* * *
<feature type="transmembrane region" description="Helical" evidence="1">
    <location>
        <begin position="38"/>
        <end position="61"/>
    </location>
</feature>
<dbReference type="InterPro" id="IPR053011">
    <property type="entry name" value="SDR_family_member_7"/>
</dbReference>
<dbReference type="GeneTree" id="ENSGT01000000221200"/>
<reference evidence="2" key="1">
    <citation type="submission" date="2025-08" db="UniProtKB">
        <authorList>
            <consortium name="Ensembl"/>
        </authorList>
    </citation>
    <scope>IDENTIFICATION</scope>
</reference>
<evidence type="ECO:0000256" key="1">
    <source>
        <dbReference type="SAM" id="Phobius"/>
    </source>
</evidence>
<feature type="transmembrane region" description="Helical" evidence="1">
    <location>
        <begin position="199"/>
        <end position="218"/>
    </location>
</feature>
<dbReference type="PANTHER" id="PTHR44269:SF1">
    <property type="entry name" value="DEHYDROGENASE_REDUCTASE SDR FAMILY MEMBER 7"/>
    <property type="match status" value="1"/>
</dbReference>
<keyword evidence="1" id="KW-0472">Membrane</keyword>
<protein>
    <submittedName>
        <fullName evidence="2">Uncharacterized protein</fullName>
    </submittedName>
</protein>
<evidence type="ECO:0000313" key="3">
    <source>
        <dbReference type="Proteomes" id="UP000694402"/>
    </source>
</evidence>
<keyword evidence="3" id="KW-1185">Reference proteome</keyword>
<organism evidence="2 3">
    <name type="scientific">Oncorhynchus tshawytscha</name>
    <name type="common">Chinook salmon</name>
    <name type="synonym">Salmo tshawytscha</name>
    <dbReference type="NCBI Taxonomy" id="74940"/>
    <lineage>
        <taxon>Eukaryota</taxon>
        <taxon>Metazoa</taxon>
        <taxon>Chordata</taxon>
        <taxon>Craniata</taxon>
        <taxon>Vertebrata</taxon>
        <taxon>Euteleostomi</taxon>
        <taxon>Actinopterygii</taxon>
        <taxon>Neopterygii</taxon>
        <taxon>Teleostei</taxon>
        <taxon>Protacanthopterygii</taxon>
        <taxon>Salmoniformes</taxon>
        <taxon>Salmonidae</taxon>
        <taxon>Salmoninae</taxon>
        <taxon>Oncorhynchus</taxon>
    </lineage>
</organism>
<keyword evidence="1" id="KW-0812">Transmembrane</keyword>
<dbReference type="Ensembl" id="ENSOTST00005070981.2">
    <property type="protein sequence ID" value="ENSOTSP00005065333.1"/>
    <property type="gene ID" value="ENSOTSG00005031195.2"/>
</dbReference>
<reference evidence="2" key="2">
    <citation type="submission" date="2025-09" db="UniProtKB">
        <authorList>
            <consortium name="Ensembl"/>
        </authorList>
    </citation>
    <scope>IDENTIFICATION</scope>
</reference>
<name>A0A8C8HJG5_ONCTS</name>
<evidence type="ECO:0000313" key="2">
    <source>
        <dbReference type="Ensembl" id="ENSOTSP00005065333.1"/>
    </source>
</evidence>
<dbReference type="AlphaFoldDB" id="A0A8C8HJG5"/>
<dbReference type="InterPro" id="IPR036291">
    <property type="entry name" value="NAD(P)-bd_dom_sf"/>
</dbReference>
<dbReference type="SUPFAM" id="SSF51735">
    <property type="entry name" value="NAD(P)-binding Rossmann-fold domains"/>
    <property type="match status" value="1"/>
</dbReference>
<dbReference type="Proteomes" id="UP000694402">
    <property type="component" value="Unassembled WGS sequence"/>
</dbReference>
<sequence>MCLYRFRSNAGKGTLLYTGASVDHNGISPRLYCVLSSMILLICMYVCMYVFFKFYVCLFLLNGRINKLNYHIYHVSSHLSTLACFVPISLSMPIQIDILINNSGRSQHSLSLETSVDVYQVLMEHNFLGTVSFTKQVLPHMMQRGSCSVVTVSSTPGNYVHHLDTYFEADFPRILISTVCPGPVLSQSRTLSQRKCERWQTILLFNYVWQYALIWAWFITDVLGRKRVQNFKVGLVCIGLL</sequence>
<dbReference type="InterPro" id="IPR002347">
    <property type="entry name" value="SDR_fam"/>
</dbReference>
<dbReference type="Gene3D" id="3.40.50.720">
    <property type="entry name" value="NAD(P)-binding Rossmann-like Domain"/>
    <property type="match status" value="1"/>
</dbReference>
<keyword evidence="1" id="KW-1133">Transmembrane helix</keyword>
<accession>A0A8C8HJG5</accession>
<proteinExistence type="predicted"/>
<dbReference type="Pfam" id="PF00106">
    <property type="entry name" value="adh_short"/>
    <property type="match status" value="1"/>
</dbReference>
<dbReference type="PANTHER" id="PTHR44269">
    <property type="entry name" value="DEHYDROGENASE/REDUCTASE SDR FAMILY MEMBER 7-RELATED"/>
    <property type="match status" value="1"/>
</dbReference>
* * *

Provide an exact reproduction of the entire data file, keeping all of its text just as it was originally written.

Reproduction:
<feature type="transmembrane region" description="Helical" evidence="1">
    <location>
        <begin position="38"/>
        <end position="61"/>
    </location>
</feature>
<dbReference type="InterPro" id="IPR053011">
    <property type="entry name" value="SDR_family_member_7"/>
</dbReference>
<dbReference type="GeneTree" id="ENSGT01000000221200"/>
<reference evidence="2" key="1">
    <citation type="submission" date="2025-08" db="UniProtKB">
        <authorList>
            <consortium name="Ensembl"/>
        </authorList>
    </citation>
    <scope>IDENTIFICATION</scope>
</reference>
<evidence type="ECO:0000256" key="1">
    <source>
        <dbReference type="SAM" id="Phobius"/>
    </source>
</evidence>
<feature type="transmembrane region" description="Helical" evidence="1">
    <location>
        <begin position="199"/>
        <end position="218"/>
    </location>
</feature>
<dbReference type="PANTHER" id="PTHR44269:SF1">
    <property type="entry name" value="DEHYDROGENASE_REDUCTASE SDR FAMILY MEMBER 7"/>
    <property type="match status" value="1"/>
</dbReference>
<keyword evidence="1" id="KW-0472">Membrane</keyword>
<protein>
    <submittedName>
        <fullName evidence="2">Uncharacterized protein</fullName>
    </submittedName>
</protein>
<evidence type="ECO:0000313" key="3">
    <source>
        <dbReference type="Proteomes" id="UP000694402"/>
    </source>
</evidence>
<keyword evidence="3" id="KW-1185">Reference proteome</keyword>
<organism evidence="2 3">
    <name type="scientific">Oncorhynchus tshawytscha</name>
    <name type="common">Chinook salmon</name>
    <name type="synonym">Salmo tshawytscha</name>
    <dbReference type="NCBI Taxonomy" id="74940"/>
    <lineage>
        <taxon>Eukaryota</taxon>
        <taxon>Metazoa</taxon>
        <taxon>Chordata</taxon>
        <taxon>Craniata</taxon>
        <taxon>Vertebrata</taxon>
        <taxon>Euteleostomi</taxon>
        <taxon>Actinopterygii</taxon>
        <taxon>Neopterygii</taxon>
        <taxon>Teleostei</taxon>
        <taxon>Protacanthopterygii</taxon>
        <taxon>Salmoniformes</taxon>
        <taxon>Salmonidae</taxon>
        <taxon>Salmoninae</taxon>
        <taxon>Oncorhynchus</taxon>
    </lineage>
</organism>
<keyword evidence="1" id="KW-0812">Transmembrane</keyword>
<dbReference type="Ensembl" id="ENSOTST00005070981.2">
    <property type="protein sequence ID" value="ENSOTSP00005065333.1"/>
    <property type="gene ID" value="ENSOTSG00005031195.2"/>
</dbReference>
<reference evidence="2" key="2">
    <citation type="submission" date="2025-09" db="UniProtKB">
        <authorList>
            <consortium name="Ensembl"/>
        </authorList>
    </citation>
    <scope>IDENTIFICATION</scope>
</reference>
<name>A0A8C8HJG5_ONCTS</name>
<evidence type="ECO:0000313" key="2">
    <source>
        <dbReference type="Ensembl" id="ENSOTSP00005065333.1"/>
    </source>
</evidence>
<dbReference type="AlphaFoldDB" id="A0A8C8HJG5"/>
<dbReference type="InterPro" id="IPR036291">
    <property type="entry name" value="NAD(P)-bd_dom_sf"/>
</dbReference>
<dbReference type="SUPFAM" id="SSF51735">
    <property type="entry name" value="NAD(P)-binding Rossmann-fold domains"/>
    <property type="match status" value="1"/>
</dbReference>
<dbReference type="Proteomes" id="UP000694402">
    <property type="component" value="Unassembled WGS sequence"/>
</dbReference>
<sequence>MCLYRFRSNAGKGTLLYTGASVDHNGISPRLYCVLSSMILLICMYVCMYVFFKFYVCLFLLNGRINKLNYHIYHVSSHLSTLACFVPISLSMPIQIDILINNSGRSQHSLSLETSVDVYQVLMEHNFLGTVSFTKQVLPHMMQRGSCSVVTVSSTPGNYVHHLDTYFEADFPRILISTVCPGPVLSQSRTLSQRKCERWQTILLFNYVWQYALIWAWFITDVLGRKRVQNFKVGLVCIGLL</sequence>
<dbReference type="InterPro" id="IPR002347">
    <property type="entry name" value="SDR_fam"/>
</dbReference>
<dbReference type="Gene3D" id="3.40.50.720">
    <property type="entry name" value="NAD(P)-binding Rossmann-like Domain"/>
    <property type="match status" value="1"/>
</dbReference>
<keyword evidence="1" id="KW-1133">Transmembrane helix</keyword>
<accession>A0A8C8HJG5</accession>
<proteinExistence type="predicted"/>
<dbReference type="Pfam" id="PF00106">
    <property type="entry name" value="adh_short"/>
    <property type="match status" value="1"/>
</dbReference>
<dbReference type="PANTHER" id="PTHR44269">
    <property type="entry name" value="DEHYDROGENASE/REDUCTASE SDR FAMILY MEMBER 7-RELATED"/>
    <property type="match status" value="1"/>
</dbReference>